Outstanding Examples of Medical Illustration Go on Display at National Library of Medicine; Art and Anatomy Meet in New Exhibition, "Anatomical Revisioning"
Bethesda, Maryland “Medical illustrators draw what can’t be seen, watch what’s never been done, and tell thousands about it without saying a word.”*
Medical illustrators, who combine the precision of science with the creativity of fine art, then add a dash of the problem-solving skills of a mechanical engineer and the spatial awareness of an architect, meet that tall order often. In “Anatomical Revisioning,” a new exhibition at the National Library of Medicine, Bethesda, Maryland, you’ll have a rare chance to see them working at the very top of their game.
The exhibition, located in the first floor foyer on the National Library of Medicine (NIH Building #38), 8600 Rockville Pike, Bethesda, Maryland, opens June 12, 2003 and can be viewed through September 12, 2003.
“These artworks for that’s truly what they are are selections from recent juried, award-winning medical illustrations by professional members of the Association of Medical Illustrators. Each year, the AMI Salon represents the best professional medical illustration from around the world,” said Anne Altemus, President of the Association of Medical Illustrators, who also works as a medical illustrator at NLM. “They serve a host of different functions, from teaching doctors new cardiac surgery procedures, to showing National Geographic readers a facial reconstruction of a prehistoric skull, to conveying the dangers of alcohol consumption in an anatomical chart.”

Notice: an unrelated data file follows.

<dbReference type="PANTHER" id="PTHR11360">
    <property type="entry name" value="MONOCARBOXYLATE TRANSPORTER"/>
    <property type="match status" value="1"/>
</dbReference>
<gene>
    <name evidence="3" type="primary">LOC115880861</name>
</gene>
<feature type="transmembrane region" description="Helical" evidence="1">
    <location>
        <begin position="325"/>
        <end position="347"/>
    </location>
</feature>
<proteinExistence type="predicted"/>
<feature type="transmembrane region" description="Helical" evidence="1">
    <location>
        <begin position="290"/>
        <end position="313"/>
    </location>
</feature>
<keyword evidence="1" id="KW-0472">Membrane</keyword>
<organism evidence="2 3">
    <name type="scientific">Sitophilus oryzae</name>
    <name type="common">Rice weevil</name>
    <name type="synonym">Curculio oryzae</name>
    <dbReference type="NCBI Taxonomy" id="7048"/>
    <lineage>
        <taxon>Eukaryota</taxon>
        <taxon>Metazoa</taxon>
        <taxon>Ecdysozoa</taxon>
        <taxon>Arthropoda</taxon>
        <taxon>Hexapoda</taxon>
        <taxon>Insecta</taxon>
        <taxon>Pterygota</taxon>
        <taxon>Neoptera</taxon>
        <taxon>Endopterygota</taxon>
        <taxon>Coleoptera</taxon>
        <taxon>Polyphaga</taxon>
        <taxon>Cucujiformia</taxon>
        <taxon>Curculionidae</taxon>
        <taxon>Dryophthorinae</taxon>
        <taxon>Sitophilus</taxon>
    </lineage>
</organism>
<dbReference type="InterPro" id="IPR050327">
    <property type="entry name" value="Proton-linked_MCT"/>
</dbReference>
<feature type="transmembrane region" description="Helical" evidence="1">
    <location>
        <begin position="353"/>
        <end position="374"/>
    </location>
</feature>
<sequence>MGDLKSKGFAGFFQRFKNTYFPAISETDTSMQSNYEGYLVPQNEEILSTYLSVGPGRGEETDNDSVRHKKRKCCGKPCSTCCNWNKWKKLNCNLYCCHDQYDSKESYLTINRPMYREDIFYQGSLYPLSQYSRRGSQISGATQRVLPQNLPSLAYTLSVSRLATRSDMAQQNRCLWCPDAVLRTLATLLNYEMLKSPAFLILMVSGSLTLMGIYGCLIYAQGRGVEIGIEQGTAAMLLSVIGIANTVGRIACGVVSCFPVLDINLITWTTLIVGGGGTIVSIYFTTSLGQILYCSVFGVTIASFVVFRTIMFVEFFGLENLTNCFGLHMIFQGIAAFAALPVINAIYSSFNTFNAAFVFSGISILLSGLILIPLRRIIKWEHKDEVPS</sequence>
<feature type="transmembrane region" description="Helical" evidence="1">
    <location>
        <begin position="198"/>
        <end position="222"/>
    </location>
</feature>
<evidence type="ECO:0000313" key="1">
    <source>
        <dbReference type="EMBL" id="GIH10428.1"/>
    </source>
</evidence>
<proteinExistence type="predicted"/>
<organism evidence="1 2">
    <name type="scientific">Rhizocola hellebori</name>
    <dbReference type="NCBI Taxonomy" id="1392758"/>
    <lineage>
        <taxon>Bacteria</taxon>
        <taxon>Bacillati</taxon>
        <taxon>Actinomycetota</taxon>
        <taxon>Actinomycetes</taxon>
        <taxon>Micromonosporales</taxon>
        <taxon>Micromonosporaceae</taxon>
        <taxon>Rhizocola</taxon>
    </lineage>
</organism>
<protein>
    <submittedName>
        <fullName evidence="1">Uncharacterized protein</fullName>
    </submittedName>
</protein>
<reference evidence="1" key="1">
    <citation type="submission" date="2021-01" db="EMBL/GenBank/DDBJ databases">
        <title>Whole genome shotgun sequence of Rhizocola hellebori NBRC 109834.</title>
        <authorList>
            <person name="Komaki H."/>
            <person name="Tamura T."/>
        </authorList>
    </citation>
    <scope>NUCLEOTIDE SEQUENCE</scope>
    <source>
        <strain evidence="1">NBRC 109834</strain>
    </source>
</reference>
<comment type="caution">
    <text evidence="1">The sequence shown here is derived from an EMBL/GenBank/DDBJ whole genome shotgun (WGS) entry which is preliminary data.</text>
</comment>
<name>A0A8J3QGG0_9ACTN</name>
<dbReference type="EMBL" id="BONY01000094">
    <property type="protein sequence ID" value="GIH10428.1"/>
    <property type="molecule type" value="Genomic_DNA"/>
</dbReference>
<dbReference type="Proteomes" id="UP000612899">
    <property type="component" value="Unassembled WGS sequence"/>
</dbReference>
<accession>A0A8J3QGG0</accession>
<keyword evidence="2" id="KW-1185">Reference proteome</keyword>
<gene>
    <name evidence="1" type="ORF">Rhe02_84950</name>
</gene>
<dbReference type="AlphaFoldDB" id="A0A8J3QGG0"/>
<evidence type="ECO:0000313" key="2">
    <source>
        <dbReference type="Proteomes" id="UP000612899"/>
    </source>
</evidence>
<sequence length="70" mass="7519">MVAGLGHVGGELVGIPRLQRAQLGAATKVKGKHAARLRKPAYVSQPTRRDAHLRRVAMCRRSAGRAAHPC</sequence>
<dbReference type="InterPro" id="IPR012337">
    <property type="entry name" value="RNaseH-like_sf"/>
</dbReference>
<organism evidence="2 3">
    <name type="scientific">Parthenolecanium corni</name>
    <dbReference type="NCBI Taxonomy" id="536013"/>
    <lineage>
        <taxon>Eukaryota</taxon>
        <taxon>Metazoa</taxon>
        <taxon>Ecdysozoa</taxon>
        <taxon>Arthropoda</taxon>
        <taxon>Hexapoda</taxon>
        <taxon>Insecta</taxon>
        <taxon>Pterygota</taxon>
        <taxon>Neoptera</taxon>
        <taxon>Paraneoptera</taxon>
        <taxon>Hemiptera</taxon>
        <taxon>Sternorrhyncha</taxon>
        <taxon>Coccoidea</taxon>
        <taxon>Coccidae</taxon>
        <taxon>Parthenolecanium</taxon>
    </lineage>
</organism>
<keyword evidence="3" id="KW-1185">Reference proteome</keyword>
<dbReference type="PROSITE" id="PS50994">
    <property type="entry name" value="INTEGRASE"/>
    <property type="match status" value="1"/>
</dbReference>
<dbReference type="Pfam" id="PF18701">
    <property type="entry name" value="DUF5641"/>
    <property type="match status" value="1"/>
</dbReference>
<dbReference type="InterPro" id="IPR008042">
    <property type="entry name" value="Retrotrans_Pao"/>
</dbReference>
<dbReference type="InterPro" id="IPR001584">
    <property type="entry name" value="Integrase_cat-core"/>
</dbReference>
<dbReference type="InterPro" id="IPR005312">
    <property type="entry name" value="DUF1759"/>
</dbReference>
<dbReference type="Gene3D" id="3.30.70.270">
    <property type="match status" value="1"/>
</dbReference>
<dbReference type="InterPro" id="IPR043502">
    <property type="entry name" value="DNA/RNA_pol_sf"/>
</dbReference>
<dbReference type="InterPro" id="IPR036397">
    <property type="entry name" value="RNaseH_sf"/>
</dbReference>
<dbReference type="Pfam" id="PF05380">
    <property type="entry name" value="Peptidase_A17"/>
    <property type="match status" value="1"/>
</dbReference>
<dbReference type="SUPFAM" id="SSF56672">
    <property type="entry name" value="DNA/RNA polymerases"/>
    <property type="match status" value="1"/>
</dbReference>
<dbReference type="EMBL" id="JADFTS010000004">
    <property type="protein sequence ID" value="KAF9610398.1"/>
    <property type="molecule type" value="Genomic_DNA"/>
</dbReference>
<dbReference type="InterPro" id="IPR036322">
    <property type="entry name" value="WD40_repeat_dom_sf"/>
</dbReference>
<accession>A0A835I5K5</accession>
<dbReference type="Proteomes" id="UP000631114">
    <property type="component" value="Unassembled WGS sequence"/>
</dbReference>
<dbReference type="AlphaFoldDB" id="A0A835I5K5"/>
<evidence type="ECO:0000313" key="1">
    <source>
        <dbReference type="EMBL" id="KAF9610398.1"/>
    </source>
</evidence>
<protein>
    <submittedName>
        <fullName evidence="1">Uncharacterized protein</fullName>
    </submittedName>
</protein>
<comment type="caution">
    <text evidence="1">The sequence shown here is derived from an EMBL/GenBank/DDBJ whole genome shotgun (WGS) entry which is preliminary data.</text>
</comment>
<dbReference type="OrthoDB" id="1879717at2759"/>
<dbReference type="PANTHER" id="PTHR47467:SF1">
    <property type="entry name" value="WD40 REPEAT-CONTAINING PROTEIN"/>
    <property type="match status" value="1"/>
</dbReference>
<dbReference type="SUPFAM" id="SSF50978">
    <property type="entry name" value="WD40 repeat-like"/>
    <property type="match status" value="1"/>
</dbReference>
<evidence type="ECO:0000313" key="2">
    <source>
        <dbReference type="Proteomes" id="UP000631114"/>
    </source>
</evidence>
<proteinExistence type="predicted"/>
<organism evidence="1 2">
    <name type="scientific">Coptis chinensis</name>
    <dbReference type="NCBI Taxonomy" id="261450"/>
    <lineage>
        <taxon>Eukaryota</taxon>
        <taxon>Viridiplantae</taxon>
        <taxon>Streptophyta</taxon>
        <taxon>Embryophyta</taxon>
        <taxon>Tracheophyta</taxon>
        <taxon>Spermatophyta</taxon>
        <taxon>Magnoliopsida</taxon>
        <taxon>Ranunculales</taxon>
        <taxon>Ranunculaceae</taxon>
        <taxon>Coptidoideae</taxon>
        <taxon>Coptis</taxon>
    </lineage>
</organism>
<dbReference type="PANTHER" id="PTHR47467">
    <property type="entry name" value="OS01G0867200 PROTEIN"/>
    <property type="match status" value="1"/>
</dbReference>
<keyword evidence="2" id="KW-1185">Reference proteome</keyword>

“The media of the pieces are equally diverse,” Altemus continued, “ranging from traditional pen and ink drawings to those created completely with computer software. In this single exhibition, a person interested in medical illustration or someone new to the field can see in microcosm the many important ways that practitioners of this discipline explain medical concepts through art.”
The works in the show are all contemporary, and the field of medical illustration certainly continues to thrive, even in the age of computers. “In my view, medical illustrators are more important than ever,” noted Donald A.B. Lindberg, NLM Director. He continued, “As medical and scientific information exponentially expands, as the methods of visual creation continue to grow, and as the ways in which information is distributed to doctors, patients and the public proliferate, medical illustration takes those concepts and methods both the simple and the complex and brings them to life. Medical illustrators will continue to be artists, scientists, storytellers and visual problem solvers as long as there is a need to educate doctors, students and the world about medical science,” he concluded.
The National Library of Medicine, on the campus of the National Institutes of Health, is just off Rockville Pike in Bethesda, Maryland. “Anatomical Revisioning” can be viewed Mondays through Fridays, 8:30 a.m. to 5:00 p.m., and Saturdays, 8:30 a.m. to 12:30 p.m. From Labor Day to Memorial Day, the Library is also open Thursday nights until 9:00 p.m.
The National Library of Medicine, the world’s largest medical library, is a part of the National Institutes of Health, an agency of the U.S. Department of Health and Human Services.
Note to editors: An illustration by William Andrews, “Structures of the Midbrain,” is at
http://www.nlm.nih.gov/news/press_releases/images/midbrain.jpg and may be downloaded.
* Association of Medical Illustrators